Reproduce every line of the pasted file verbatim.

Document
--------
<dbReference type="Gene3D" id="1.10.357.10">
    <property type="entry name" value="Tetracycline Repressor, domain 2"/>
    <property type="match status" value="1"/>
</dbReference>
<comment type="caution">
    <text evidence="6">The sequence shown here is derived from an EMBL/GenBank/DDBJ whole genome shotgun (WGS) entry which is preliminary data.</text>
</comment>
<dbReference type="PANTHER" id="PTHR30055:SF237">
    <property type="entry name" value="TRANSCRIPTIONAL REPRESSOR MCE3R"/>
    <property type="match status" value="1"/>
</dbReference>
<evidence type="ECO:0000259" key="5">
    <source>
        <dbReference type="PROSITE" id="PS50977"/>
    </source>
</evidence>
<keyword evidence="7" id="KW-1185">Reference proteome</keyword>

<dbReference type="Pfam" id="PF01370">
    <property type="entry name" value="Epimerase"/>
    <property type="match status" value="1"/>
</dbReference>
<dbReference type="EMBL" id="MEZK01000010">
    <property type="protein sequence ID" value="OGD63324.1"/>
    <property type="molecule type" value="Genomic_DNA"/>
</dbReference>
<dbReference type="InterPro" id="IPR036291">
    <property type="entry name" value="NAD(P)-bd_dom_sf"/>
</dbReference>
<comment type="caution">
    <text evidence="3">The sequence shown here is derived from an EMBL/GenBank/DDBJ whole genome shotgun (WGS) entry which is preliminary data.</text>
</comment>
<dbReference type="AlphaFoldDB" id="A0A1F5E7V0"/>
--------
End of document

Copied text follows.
<dbReference type="Gene3D" id="1.10.357.10">
    <property type="entry name" value="Tetracycline Repressor, domain 2"/>
    <property type="match status" value="1"/>
</dbReference>
<comment type="caution">
    <text evidence="6">The sequence shown here is derived from an EMBL/GenBank/DDBJ whole genome shotgun (WGS) entry which is preliminary data.</text>
</comment>
<dbReference type="PANTHER" id="PTHR30055:SF237">
    <property type="entry name" value="TRANSCRIPTIONAL REPRESSOR MCE3R"/>
    <property type="match status" value="1"/>
</dbReference>
<evidence type="ECO:0000259" key="5">
    <source>
        <dbReference type="PROSITE" id="PS50977"/>
    </source>
</evidence>
<keyword evidence="7" id="KW-1185">Reference proteome</keyword>

<dbReference type="Pfam" id="PF01370">
    <property type="entry name" value="Epimerase"/>
    <property type="match status" value="1"/>
</dbReference>
<dbReference type="EMBL" id="MEZK01000010">
    <property type="protein sequence ID" value="OGD63324.1"/>
    <property type="molecule type" value="Genomic_DNA"/>
</dbReference>
<dbReference type="InterPro" id="IPR036291">
    <property type="entry name" value="NAD(P)-bd_dom_sf"/>
</dbReference>
<comment type="caution">
    <text evidence="3">The sequence shown here is derived from an EMBL/GenBank/DDBJ whole genome shotgun (WGS) entry which is preliminary data.</text>
</comment>
<dbReference type="AlphaFoldDB" id="A0A1F5E7V0"/>